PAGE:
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Bantu

[ban-too]
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noun, plural Ban·tus, (especially collectively) Ban·tu.
  1. a member of any of several peoples forming a linguistically and in some respects culturally interrelated family in central and southern Africa.
  2. a grouping of more than 500 languages of central and southern Africa, as Kikuyu, Swahili, Tswana, and Zulu, all related within a subbranch of the Benue-Congo branch of the Niger-Kordofanian family.
adjective
  1. of, relating to, or characteristic of Bantu or the Bantu peoples.
Related formsnon-Ban·tu, noun, adjective
Dictionary.com Unabridged Based on the Random House Unabridged Dictionary, © Random House, Inc. 2018

Examples from the Web for bantu

Historical Examples

  • As the Bantu vary in aspect, so do they also in intelligence.

    Impressions of South Africa

    James Bryce

  • Throughout this entire Bantu division the prefix U means a country.

    Stanley in Africa

    James P. Boyd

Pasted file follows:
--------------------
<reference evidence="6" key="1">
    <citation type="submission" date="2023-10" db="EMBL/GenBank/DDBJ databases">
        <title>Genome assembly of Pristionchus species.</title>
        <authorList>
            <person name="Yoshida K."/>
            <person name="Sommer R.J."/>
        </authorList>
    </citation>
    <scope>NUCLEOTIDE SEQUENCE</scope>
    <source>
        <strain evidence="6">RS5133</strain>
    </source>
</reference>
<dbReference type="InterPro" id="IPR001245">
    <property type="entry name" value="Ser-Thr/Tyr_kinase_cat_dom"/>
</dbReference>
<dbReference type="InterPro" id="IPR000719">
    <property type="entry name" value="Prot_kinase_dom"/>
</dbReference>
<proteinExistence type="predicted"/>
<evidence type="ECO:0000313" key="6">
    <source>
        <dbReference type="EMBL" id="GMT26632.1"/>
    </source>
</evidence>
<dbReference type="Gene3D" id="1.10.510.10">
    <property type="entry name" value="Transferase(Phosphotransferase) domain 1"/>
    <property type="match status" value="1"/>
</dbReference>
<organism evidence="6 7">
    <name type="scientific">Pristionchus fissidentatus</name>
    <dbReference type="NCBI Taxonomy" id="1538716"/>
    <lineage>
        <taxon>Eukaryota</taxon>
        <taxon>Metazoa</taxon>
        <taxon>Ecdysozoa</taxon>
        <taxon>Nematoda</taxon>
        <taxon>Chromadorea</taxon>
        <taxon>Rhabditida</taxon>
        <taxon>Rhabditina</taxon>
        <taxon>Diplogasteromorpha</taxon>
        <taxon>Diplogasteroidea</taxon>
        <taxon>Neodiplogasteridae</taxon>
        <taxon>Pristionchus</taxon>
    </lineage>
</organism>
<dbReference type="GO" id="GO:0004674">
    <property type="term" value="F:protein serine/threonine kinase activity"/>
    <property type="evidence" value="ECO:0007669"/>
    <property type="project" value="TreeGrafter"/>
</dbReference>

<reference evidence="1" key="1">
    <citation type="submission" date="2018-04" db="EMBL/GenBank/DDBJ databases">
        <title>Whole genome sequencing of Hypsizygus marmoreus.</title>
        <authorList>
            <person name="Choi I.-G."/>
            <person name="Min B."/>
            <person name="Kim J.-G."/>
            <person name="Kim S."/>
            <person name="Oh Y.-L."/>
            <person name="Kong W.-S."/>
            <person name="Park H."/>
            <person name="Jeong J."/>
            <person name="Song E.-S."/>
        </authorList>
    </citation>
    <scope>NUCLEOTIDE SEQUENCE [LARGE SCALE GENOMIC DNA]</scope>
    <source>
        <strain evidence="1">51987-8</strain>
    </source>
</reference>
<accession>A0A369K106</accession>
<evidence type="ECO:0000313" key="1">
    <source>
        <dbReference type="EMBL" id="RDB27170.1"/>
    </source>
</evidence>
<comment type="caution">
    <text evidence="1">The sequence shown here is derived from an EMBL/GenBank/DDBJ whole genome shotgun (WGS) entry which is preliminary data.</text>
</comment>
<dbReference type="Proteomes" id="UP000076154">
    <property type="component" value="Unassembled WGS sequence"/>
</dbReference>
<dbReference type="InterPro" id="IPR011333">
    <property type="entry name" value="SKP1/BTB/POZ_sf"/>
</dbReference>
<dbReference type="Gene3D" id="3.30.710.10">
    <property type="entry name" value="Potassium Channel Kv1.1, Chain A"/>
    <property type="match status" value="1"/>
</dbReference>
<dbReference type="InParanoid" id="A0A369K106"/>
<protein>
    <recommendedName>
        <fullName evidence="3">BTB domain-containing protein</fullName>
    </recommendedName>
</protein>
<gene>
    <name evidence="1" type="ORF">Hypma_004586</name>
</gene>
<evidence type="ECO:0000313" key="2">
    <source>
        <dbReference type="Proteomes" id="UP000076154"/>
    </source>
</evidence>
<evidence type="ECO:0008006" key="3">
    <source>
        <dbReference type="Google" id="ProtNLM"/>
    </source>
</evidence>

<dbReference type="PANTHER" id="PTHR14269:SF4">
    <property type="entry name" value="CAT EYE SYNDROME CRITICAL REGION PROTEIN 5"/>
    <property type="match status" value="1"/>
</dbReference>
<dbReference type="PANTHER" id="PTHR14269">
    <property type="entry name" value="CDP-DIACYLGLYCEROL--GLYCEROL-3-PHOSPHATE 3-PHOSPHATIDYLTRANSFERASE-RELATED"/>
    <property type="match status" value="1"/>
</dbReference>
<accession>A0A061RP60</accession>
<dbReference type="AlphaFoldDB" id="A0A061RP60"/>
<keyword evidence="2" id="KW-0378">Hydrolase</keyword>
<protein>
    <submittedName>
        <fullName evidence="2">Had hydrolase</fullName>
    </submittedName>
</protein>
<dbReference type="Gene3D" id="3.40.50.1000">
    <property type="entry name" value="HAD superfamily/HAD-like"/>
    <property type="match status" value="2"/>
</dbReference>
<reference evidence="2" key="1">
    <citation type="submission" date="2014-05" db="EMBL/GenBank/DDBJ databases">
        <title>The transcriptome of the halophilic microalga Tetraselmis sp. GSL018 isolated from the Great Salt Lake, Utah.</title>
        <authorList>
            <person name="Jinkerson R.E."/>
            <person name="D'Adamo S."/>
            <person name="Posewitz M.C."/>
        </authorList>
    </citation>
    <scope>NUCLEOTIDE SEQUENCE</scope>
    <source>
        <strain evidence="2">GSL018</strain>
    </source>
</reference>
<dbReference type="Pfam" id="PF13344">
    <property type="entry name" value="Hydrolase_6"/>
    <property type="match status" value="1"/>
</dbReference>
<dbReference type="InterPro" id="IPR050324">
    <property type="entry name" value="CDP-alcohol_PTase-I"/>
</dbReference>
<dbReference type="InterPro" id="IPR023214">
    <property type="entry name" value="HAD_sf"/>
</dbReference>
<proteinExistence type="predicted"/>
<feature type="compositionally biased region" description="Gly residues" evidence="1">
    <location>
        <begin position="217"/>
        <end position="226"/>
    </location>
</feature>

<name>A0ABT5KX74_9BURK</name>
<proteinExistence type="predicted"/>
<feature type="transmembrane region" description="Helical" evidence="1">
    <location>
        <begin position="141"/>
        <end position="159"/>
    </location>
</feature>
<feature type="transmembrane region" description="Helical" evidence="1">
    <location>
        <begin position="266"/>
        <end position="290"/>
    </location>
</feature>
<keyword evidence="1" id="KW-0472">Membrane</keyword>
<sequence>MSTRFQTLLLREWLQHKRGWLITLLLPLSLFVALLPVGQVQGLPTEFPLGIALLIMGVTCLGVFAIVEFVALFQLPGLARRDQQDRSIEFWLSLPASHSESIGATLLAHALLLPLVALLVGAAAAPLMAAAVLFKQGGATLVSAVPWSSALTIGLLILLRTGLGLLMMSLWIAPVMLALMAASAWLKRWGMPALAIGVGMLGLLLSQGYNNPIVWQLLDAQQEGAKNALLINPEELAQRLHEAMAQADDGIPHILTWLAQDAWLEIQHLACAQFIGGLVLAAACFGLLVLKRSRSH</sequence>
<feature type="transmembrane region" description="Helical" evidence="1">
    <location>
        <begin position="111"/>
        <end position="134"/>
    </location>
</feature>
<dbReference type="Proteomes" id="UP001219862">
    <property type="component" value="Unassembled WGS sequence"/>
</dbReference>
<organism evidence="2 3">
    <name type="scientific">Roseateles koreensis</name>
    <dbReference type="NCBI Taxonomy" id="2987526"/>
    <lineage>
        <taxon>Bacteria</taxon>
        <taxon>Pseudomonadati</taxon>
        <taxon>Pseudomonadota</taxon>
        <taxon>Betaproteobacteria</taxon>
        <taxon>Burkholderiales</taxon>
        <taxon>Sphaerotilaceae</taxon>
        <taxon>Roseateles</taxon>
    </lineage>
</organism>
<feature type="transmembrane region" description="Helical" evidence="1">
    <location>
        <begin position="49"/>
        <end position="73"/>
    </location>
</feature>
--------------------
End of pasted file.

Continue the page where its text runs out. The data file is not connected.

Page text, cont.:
• To the south of the Congo the various Bantu tribes are still little known.

    The Races of Man

    Joseph Deniker

  • Writing of a Bantu tribe, M. Jounod says, Most often taboos are inexplicable.

  • Mr. Frazer does not, of course, adopt the Bantu myth as settling the question.


British Dictionary definitions for bantu

Bantu

noun
  1. a group of languages of Africa, including most of the principal languages spoken from the equator to the Cape of Good Hope, but excluding the Khoisan family: now generally regarded as part of the Benue-Congo branch of the Niger-Congo family
  2. plural -tu or -tus Southern African taboo a Black speaker of a Bantu language
adjective
  1. denoting, relating to, or belonging to this group of peoples or to any of their languages

Word Origin

C19: from Bantu Ba-ntu people

usage

Use of the term Bantu is only acceptable outside South Africa and when talking about this group of languages and their speakers. To refer to African people or peoples, the terms Black and African are acceptable within South Africa
Collins English Dictionary - Complete & Unabridged 2012 Digital Edition © William Collins Sons & Co. Ltd. 1979, 1986 © HarperCollins Publishers 1998, 2000, 2003, 2005, 2006, 2007, 2009, 2012

Word Origin and History for bantu

Bantu

1862, applied to south African language group in the 1850s by German linguist Wilhelm Heinrich Immanuel Bleek (1827-1875), from native Ba-ntu "mankind," from ba-, plural prefix, + ntu "a man, person." Bantustan in a South African context is from 1949.

Online Etymology Dictionary, © 2010 Douglas Harper